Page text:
James said: "I could not believe that the keeper reached the ball. I was so sure that it was going over the line. When I saw him hold it down at the post I began to think that it was not going to be our day. When I flicked the ball on from another of Andy's throw-ins towards the end and saw the linesman's flag go up then I knew these feelings were right. After being able to knock Celtic out in the semi-final at the same venue we all felt t hat we could win again. All we needed was a break on the day, but it never came."

Later, Kilmarnock manager Bobby Williamson explained how his defenders had been able to play Oliver offside so close to the goal-line. He said: "We worked out a strategy to try to cope with Kevin James' ability in the air, knowing it was almost impossible to match someone who is 6ft 7in, we tried to concentrate on the second ball, the ones he was liable to knock down. "They were the ones we dealt with, either by coming out quickly, as we did when they had the ball in the net near the end of the game, or trying to read where he was going to put the ball and have a defender there to deal with it." It worked well for Williamson and his players for the most part, although these two second half moments might have handed Falkirk the lifeline their performance merited after half time.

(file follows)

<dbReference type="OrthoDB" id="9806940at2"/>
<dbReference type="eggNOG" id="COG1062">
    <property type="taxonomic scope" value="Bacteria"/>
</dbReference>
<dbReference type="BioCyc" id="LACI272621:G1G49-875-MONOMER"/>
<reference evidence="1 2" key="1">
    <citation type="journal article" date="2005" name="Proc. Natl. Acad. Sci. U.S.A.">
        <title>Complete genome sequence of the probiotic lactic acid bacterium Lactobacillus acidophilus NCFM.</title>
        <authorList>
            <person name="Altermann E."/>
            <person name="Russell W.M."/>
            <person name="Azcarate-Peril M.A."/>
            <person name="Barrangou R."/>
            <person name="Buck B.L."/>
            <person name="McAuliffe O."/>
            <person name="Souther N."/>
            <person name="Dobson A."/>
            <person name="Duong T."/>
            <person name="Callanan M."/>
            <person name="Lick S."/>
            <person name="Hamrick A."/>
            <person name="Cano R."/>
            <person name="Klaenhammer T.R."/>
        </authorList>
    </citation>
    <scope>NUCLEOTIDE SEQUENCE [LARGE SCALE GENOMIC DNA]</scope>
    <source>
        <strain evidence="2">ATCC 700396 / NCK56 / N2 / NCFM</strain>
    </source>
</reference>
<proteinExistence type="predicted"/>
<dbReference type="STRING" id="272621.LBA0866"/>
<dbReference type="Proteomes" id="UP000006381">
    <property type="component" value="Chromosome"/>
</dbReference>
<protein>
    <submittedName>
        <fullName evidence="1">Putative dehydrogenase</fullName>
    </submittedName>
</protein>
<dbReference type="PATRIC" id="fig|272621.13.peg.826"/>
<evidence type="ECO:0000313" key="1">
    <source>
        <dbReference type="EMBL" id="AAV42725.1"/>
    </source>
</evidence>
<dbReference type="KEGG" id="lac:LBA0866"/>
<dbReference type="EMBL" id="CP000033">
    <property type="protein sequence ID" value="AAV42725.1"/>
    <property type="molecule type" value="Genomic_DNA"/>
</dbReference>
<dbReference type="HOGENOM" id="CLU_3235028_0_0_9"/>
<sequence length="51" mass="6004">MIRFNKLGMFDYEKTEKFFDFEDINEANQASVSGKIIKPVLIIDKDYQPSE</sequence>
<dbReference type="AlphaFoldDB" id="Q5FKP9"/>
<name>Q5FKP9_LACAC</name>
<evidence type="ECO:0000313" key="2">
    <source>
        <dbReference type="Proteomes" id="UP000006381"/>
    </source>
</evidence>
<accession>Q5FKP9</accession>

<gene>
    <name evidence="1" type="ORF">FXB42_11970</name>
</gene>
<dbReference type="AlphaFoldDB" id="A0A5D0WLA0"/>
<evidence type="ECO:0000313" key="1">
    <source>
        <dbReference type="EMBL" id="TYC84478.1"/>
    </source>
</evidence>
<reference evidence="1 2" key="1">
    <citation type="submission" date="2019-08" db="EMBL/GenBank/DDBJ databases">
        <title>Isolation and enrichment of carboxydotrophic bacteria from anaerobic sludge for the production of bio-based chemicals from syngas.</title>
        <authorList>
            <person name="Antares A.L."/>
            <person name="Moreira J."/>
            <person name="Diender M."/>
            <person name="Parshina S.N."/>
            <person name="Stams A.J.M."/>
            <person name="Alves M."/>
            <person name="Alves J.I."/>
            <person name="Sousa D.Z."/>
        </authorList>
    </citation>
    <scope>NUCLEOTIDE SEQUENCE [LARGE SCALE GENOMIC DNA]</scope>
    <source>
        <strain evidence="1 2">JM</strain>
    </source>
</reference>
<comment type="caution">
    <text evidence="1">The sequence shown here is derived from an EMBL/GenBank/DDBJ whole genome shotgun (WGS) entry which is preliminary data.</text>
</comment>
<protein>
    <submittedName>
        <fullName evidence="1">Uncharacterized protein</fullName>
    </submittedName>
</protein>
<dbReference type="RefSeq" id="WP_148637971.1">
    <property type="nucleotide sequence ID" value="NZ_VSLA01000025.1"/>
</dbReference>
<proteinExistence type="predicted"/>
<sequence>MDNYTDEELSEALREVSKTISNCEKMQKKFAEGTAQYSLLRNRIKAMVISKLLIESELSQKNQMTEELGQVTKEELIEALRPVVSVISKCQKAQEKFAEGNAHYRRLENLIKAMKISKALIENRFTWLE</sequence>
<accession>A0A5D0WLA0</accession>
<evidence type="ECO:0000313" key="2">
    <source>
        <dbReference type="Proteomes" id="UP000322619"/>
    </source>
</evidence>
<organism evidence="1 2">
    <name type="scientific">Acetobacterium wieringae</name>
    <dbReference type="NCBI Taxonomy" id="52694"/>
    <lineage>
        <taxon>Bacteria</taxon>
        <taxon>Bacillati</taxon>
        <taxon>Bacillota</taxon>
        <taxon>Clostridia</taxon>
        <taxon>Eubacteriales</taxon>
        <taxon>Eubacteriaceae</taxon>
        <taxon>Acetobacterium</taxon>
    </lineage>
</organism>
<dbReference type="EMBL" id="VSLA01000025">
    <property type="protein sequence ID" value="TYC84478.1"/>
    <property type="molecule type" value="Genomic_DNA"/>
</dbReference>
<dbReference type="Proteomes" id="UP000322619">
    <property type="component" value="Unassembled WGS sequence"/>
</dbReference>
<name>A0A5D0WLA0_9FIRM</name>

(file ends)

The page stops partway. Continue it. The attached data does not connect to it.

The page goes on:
The Kilmarnock manager was swift to admit that his opponents had controlled that period of the game. By then the Rugby Park players had lost the verve and the invention they had displayed in the first half. The goal they had scored through Paul Wright in the twenty-first minute began to seem more and more precious to them as the game wore on and, instead of the flowing attacks they had used to such good effect up to the goal - and even immediately after it - they dropped back and allowed the initiative to move in the direct ion of their opponents.

At the final whistle, Totten was dignified in defeat, shaking hands with each Kilmarnock player in turn. In response, the Kilmarnock supporters applauded Falkirk as they made a disconsolate tour of the pitch. The sport on offer was unmemorable but the atmosphere was far removed from the rancour and triumphalism associated with the Old Firm's contribution to these occasions. 

Then it was on to the celebrations and both sets of supporters acclaimed both sets of players and the Falkirk fans gave us all another moment to remember as thousands of them remained to cheer Kilmarnock as they went on a lap of honour with the trophy. For many cup final veterans like myself, that was a reminder of better, more civilised, times, when supporters mixed together on the terracings and the loutishness of today had not scarred the game.  May 24th 1997 will live on for ever with every live Killie fan on the planet.....bar none!

Kilmarnock: Lekovic, Kerr , McGowne, MacPherson, Montgomerie, Reilly, Holt, Burke, Bagan, (Mitchell 88 mins) McIntyre (Brown 82 mins) & Wright (Henry 77 mins).